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Even though most online writers are adults, I'm one of the few teenage online writers. Yeah, I know. I'm just a high school student who usually writes about movies and theories. But every once in a while, I write a political article, and today, it's time for another politics article.
Since the Stoneman Douglas High School shooting last February, there has been a lot of talk about gun violence. The arguments usually go the same way: "thoughts and prayers," "f**k your prayers, we need action," "shut the f**k up and stop trying to steal our guns." That's how it goes.
And whenever adults and politicians deal with this issue, they rarely expect children and teenagers to do anything. But this time, our reaction was different.
On March 14, the one-month anniversary of the Parkland shooting, at 10 AM, we walked out of school for 17 minutes to symbolize the 17 students who were senselessly murdered in their school.
I participated in that walkout. It was freezing out, but I persisted, and I gave a quote to some French radio host.
When we walked out that day, we were standing against all the politicians who accepted money from the NRA, and refused to do a damn thing about the thousands of people in the United States getting killed by guns every year. And we vowed that if gun laws didn't change by April 20, we'd walk out again, and this time, we wouldn't come back.
And, what do you know? April 20 rolled around, and between March 14 and April 20, approximately thirty people were killed in mass shootings in the United States.
So, we walked out. Thousands of us.
Yes, at 10 AM, in our respective time zones, thousands of students walked out of their classes and headed to their walkout.
Now, I live in New York City, so my walkout was in Washington Square Park. Students from dozens of high schools showed up, including students from Stuyvesant High School, Brooklyn Technical High School, Bronx High School of Science, The Beacon School, BARD Manhattan, and many more.
Sometimes, when adults see students walking out of school on a protest day, they believe that the students are simply doing it to get out of school early with a free absence.
Well, I just want to clarify that this was not a free absence. In NYC, our students are getting an unexcused absence on our transcripts. And here's the thing: students walked out of school, but were under no obligation to actually attend the rally in Washington Square Park. But there were still thousands of students at that rally.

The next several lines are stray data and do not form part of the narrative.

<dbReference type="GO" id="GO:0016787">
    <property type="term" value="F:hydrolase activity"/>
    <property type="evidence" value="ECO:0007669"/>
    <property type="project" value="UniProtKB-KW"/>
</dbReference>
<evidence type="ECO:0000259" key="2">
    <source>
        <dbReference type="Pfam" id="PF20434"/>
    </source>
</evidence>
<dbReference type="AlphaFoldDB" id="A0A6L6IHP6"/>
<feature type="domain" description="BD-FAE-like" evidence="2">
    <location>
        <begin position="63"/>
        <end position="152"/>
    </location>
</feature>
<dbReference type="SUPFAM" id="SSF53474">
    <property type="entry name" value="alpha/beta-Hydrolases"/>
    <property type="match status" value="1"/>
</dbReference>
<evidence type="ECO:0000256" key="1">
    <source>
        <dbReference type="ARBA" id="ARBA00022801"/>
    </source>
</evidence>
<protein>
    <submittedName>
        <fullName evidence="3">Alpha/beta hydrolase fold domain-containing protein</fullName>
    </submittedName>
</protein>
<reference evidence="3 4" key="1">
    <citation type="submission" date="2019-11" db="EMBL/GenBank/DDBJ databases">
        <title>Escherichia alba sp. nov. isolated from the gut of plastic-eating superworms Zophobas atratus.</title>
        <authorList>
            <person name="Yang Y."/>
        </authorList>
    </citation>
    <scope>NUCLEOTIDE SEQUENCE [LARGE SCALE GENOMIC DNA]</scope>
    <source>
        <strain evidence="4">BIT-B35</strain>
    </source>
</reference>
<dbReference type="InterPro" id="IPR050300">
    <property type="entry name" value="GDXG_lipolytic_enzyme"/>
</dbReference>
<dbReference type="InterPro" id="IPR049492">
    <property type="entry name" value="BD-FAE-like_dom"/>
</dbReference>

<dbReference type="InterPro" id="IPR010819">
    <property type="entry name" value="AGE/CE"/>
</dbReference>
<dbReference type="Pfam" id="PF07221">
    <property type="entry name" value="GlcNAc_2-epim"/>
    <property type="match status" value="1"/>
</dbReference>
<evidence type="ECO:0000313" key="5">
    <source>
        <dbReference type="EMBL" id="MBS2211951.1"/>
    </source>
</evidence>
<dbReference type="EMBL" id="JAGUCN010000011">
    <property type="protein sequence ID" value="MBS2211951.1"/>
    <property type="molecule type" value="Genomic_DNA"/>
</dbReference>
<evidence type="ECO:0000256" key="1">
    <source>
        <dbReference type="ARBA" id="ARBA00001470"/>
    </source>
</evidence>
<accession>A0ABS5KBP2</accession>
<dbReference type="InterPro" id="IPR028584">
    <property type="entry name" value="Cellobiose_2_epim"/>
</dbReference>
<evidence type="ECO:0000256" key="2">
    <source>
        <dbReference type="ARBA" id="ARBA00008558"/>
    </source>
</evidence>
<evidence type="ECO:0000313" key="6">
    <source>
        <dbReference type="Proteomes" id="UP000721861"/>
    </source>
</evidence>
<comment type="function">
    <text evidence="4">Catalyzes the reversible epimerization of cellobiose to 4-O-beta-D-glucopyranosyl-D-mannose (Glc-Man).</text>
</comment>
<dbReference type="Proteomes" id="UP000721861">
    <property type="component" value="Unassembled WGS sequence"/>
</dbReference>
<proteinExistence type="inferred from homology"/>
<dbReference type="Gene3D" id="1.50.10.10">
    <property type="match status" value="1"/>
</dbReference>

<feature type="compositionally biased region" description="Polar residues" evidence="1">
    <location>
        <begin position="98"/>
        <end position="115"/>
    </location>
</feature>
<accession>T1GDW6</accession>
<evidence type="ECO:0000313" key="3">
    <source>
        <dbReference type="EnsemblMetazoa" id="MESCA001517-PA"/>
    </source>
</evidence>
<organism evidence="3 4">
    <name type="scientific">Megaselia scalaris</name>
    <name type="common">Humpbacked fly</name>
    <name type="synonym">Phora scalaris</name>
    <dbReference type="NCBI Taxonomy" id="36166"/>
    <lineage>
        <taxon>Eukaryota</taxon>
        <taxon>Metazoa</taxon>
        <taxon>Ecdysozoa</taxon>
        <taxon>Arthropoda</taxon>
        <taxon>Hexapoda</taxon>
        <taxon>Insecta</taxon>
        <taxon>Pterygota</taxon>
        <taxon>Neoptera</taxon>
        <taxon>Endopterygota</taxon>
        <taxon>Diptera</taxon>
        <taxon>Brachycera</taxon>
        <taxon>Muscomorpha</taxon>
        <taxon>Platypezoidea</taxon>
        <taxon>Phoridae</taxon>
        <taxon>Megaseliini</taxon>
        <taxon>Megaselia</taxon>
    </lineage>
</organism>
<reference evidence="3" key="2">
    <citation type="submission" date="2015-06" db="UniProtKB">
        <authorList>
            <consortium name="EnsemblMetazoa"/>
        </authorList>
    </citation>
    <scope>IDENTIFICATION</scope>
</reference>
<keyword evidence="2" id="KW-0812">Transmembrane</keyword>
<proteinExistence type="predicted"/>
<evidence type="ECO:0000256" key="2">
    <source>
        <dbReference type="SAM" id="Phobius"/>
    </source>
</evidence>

I knew that there were some classmates who left school simply to ditch class. And I knew I could have easily gone with my friends who were doing it. But I wouldn't. I knew what I had to do.
When I showed up at the park, there was a 15-minute die-in. I immediately participated in the die-in. We laid on the ground, as people chalked out our body outline.
After the 15 minutes were up, we got up and started to chant. "Hey, hey, ho, ho! The NRA has got to go!" "Enough is enough!" "F**k the NRA!" "Show me what democracy looks like? This is what democracy looks like!"
Then, at 12, we all gathered around the stage and heard people deliver speeches. Some of the people speaking were just students, and others were survivors of gun violence in the past.
We had someone who survived the Columbine shooting, which occurred exactly 19 years before the walkout. And we heard one person speak of his terrifying experience on the night of the Orlando nightclub shooting in 2016, and how he saved the lives of some and saw people he had spoken with earlier in the night get shot.
After his speech, we all held our fists in the air during two minutes of silence to show solidarity for all those who had been affected by gun violence.
And it was an amazing day. We made our voices heard. I appreciate every single person at that walkout who showed up to support gun control.
Now, there were many giving speeches up there, but I wasn't one of them. But I wanted to write down a little bit of what I would have said, had I given a speech.
19 years ago, two students at Columbine High School shot and killed 12 students and one teacher, and injured 21 more. When this tragic event happened, our lawmakers should have taken action to prevent any more mass shootings to happen. But unfortunately, that's not the case.
Because 19 years after the Columbine shooting, there has been almost no lasting change. In 2017, over 15,000 people in the United States were killed by guns, and this number has been rising each year.
The reason we walked out is because no student should ever have to feel unsafe in a school. Nor should they ever have to text their parents, "I love you," from under a desk because they are afraid of getting murdered in one of the only places where they should feel safe.
If Congress refuses to act on common sense gun control laws, then there will only be more violence. More death. And more trauma. Should we, as Americans, stay quiet and do nothing as we watch news of people from across the country getting killed by gun violence?
That's why we're walking out. As students, we shouldn't have to protest. We shouldn't be walking out of our schools, but the only reason we have to is because of the thousands of people getting injured or killed by gun violence every year and the fact that our politicians won't do a damn thing to change it.
If our lawmakers won't speak up about this issue, then we will. That's why students from around the country walked out of their classrooms. And with hope and with persistence, we can get the attention of our lawmakers and they will make a change in this country. Because enough is enough.
So, hopefully, Congress will pass common sense gun reform. When and only when this happens will the number of people getting senselessly murdered by gun violence decrease.
And that's it!